- lack of personal confidence or relevant competencies
- clinician burnout, escalating workload, and time pressures
- new ways of working, particularly increasing remote consultations and decreasing face-to-face appointments.
Furthermore, it is acknowledged that the identification of DA is difficult, in part because its early symptoms are often vague, and victims may not be aware of their situation;2 this may be particularly true of instances of emotional, economic, or coercive control. These complexities go some way to explain the lack of disclosure of DA in healthcare consultations, despite national policy calling on clinicians to identify and discuss DA wherever possible.
How Can Primary Care Overcome These Challenges?
There is no ‘one-size-fits-all’ approach to dealing with DA, as it is a complex issue and the root causes are multifactorial. However, the World Health Organization encourages the health sector to play an active role in prevention, emphasising that sustained, multilevel, community-facing interventions need to be implemented and targeted at individuals of all ages and walks of life to change the social climate and bring DA into the open.1,3 Table 1 outlines some potential interventions, at various levels of society, that may improve DA outcomes.3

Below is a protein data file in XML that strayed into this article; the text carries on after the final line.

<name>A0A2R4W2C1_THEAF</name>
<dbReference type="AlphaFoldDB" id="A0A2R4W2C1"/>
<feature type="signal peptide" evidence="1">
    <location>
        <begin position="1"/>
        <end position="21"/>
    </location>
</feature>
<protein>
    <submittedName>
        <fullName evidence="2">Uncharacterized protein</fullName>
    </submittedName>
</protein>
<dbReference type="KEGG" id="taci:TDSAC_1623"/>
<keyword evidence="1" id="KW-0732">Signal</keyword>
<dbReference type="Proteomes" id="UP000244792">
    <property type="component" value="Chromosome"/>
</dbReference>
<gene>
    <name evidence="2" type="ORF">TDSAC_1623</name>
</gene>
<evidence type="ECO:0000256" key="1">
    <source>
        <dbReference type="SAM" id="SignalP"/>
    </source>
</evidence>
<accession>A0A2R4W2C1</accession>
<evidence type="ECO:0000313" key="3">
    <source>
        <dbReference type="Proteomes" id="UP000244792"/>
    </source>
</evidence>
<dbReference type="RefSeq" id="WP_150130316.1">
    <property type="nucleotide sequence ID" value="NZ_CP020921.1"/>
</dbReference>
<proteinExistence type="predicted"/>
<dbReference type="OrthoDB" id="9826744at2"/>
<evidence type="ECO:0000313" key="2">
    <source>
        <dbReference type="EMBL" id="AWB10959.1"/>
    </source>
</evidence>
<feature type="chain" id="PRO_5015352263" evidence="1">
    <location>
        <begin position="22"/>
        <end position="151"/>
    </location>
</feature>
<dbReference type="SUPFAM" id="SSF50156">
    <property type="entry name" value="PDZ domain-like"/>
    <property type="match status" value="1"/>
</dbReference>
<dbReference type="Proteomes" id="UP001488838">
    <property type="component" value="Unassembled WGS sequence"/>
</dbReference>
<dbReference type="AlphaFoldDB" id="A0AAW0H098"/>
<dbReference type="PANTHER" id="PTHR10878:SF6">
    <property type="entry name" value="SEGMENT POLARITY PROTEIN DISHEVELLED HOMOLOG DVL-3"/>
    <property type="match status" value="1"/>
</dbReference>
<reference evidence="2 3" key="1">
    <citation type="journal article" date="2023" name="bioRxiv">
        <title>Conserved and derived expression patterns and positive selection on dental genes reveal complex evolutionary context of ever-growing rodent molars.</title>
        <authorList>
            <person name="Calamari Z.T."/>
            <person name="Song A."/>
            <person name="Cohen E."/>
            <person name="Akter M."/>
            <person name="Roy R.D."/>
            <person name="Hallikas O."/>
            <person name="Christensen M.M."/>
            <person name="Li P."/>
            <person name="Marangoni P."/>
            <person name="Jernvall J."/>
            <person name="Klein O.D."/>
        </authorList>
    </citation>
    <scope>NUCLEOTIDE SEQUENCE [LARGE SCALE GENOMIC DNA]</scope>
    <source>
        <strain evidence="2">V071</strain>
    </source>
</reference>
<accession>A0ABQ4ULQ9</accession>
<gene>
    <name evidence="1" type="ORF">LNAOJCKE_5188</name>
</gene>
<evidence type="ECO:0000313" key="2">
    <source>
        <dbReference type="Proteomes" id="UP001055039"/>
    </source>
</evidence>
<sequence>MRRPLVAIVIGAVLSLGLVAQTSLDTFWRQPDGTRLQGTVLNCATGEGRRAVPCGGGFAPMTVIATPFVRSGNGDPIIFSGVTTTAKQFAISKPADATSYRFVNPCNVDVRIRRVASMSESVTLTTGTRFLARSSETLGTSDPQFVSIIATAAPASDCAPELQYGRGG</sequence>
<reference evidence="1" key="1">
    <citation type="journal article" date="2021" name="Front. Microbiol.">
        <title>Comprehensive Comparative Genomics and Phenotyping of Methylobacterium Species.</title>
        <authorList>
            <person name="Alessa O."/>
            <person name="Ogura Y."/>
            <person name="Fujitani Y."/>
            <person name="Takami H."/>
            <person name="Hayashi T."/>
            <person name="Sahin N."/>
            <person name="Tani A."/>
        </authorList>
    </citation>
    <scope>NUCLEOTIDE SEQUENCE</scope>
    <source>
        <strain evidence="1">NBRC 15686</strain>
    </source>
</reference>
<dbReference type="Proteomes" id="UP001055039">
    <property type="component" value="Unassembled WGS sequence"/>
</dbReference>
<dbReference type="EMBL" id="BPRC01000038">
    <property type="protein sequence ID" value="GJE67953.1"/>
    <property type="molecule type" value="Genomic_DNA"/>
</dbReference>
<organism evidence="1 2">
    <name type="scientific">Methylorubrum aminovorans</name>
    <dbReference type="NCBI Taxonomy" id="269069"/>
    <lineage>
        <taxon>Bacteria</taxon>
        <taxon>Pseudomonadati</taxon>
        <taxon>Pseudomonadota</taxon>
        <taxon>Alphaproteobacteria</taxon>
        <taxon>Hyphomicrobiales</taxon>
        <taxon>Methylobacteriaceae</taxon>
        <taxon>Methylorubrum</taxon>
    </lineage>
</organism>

Table 1: Socio-ecologic Grouping of Proposed Interventions to Tackle DVA in the Community Setting3
|Individual (Micro Level)||Home setting|
|Relationship (Meso Level)||Education, workplace, and community settings|
|Community (Meso Level)|
|Societal (Macro Level)||Social milieu, society, and culture|
|DVA=domestic violence and abuse|
|Sivarajasingam V, Webber I, Riboli-Sasco E et al. Investigating public awareness, prevailing attitudes and perceptions towards domestic violence and abuse in the United Kingdom: a qualitative study. BMC Public Health 2022; 22 (2042).Adapted under the terms of the CC-BY 4.0 attribution licence.|
Raising Awareness and Providing Education
Raising awareness and sharing information about DA, among both healthcare staff and the general public, is a fundamental step primary care can take towards better identification and support for both victims and perpetrators of DA.